The newness of mRNA products means that the talent pool (the technical aptitude and skills required to respond to the challenges) is limited. In fact, most of the industry’s expertise with mRNA sits with a few key players, such as BioNTech, Moderna, and Curevac, but many other manufacturers are now receiving investment and entering the mRNA space.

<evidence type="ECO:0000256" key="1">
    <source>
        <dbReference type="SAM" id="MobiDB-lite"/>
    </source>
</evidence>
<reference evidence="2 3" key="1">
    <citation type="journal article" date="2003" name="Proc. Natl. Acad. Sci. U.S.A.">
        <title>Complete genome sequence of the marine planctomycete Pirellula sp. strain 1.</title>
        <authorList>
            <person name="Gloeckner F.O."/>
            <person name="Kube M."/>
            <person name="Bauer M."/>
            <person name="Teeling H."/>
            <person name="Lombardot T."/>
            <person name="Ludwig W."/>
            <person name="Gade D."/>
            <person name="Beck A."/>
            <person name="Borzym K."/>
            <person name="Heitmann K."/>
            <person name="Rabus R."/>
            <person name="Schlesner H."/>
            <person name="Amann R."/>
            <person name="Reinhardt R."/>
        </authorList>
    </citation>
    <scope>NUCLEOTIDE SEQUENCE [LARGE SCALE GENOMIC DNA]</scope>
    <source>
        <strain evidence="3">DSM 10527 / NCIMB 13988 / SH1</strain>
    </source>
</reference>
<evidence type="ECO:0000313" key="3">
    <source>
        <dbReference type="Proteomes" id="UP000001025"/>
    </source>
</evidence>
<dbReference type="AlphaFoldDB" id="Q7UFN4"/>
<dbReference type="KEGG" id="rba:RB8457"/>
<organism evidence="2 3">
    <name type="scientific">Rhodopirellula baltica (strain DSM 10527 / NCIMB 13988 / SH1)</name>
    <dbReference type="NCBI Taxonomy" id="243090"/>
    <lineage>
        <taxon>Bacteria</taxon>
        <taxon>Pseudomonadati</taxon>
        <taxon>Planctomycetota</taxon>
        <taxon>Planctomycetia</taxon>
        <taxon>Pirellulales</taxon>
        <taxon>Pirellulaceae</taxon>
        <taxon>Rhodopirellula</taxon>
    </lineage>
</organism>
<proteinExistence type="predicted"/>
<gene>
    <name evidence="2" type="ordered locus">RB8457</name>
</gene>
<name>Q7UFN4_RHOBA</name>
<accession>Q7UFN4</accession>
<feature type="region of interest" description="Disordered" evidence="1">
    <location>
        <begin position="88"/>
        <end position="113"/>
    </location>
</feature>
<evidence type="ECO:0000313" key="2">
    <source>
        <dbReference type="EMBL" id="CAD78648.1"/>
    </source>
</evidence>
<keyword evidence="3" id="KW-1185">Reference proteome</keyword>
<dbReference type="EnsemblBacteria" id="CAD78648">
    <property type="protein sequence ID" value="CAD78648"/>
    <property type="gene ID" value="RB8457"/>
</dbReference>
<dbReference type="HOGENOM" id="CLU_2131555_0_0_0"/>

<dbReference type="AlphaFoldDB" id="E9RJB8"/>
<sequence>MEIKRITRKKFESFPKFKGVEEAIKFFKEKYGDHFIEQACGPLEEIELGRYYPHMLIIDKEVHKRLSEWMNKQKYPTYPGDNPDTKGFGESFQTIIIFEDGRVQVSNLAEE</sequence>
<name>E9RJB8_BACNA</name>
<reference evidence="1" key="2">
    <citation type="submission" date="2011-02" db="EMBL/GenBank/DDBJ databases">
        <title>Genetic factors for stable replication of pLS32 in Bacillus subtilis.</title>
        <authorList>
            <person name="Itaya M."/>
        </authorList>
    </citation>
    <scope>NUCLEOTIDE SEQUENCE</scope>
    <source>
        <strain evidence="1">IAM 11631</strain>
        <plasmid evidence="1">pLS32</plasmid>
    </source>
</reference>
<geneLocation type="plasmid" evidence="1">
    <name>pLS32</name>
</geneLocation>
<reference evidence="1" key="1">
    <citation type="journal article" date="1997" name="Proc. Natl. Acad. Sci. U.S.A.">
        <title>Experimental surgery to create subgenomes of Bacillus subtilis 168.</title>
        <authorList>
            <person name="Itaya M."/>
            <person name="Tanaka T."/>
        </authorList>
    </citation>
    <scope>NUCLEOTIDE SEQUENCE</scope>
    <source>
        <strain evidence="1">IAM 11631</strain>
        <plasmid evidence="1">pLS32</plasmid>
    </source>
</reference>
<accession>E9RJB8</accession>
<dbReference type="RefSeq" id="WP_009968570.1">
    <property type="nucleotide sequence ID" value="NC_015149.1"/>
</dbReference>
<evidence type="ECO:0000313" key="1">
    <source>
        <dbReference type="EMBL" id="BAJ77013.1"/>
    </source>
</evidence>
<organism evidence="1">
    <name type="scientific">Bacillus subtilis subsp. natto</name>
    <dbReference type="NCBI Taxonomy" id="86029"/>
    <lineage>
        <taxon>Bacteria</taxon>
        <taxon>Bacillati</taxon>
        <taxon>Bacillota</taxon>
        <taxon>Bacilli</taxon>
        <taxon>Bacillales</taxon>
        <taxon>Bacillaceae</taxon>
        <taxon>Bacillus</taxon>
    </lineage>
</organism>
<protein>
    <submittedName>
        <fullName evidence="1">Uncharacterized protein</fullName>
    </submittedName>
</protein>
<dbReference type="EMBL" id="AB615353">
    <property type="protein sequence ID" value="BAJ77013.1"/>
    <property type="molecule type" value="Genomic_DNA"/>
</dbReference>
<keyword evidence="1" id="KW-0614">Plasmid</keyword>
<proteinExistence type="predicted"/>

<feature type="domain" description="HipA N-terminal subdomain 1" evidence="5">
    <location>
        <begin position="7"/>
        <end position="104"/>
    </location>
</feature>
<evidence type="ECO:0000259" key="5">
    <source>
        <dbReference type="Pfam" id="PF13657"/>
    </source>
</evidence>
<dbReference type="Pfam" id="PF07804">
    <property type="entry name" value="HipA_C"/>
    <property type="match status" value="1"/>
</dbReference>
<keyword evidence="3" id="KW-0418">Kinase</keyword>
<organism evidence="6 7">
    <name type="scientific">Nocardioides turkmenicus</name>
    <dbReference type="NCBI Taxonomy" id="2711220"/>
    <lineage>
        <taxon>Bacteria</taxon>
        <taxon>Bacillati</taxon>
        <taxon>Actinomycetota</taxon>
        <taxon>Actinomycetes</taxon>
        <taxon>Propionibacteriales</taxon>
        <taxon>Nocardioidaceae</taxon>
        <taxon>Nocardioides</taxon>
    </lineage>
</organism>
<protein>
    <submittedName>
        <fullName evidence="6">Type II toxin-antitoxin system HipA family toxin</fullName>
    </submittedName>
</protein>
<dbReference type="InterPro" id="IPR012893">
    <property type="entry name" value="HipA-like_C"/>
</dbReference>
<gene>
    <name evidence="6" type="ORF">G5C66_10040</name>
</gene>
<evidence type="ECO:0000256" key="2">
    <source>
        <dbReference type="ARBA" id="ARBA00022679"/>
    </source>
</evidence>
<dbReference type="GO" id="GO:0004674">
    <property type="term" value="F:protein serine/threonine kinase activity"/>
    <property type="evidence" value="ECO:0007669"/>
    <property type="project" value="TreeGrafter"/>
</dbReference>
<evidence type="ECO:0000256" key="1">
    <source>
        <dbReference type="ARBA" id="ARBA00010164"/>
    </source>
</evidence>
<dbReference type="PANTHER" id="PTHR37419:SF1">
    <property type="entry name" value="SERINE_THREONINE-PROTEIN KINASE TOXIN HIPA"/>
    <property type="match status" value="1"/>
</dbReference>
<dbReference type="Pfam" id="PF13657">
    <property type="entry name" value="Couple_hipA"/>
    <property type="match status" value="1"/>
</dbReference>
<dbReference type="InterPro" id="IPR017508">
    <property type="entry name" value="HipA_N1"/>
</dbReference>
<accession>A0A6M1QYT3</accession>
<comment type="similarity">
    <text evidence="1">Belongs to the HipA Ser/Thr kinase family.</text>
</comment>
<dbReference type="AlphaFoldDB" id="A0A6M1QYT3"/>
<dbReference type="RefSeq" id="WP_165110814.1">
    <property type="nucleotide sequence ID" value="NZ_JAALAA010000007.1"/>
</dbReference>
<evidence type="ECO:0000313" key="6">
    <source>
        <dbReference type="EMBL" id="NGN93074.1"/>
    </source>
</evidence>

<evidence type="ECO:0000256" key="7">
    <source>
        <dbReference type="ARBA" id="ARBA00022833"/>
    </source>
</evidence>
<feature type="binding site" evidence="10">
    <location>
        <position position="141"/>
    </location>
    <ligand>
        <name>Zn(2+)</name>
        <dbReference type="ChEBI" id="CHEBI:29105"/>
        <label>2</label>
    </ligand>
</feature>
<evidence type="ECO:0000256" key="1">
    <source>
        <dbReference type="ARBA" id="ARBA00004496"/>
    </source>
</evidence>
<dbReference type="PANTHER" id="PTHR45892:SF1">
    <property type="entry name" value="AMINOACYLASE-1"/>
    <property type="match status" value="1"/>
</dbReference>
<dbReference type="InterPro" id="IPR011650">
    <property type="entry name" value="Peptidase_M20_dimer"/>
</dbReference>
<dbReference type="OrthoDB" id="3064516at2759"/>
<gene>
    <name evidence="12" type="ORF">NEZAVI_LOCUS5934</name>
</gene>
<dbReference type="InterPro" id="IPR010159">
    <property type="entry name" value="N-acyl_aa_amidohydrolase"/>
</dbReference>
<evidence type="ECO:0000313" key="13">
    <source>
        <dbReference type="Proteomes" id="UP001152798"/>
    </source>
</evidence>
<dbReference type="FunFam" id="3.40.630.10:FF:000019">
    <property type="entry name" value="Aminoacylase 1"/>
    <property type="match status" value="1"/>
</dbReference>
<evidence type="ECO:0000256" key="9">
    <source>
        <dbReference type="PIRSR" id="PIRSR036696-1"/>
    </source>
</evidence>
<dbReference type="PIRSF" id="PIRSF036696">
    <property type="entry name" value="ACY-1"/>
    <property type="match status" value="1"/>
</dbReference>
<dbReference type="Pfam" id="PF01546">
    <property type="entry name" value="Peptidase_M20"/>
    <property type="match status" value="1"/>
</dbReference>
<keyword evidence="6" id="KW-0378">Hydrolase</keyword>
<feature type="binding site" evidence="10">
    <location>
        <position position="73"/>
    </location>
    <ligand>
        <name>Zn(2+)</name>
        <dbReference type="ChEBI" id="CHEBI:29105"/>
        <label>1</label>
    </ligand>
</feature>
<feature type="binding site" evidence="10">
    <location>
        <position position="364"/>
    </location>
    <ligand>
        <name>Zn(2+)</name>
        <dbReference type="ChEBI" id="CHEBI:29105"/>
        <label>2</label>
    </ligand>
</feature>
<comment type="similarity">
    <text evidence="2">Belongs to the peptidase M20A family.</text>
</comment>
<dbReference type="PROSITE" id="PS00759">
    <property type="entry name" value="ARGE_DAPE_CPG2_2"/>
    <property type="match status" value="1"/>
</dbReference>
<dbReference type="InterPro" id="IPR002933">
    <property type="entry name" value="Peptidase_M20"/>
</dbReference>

Even before the mRNA vaccines were considered for the COVID-19 pandemic, BIA Separations (a company recently acquired by Sartorius) had been working on this budding technology. With labs dedicated to analyzing and conducting extensive research on the purification of mRNA. Why? Because mRNA was attracting increased attention in the industry and held the potential for developing new therapeutics. In the past few years, Sartorius has invested in infrastructure, technologies, and experience that have helped our customers build their mRNA expertise and processes without compromising their current development pipelines. Put simply, our Cornerstone® process development services enable rapid product development by offering effective tools and expertise so that customers can feel supported as they pursue new therapeutic avenues.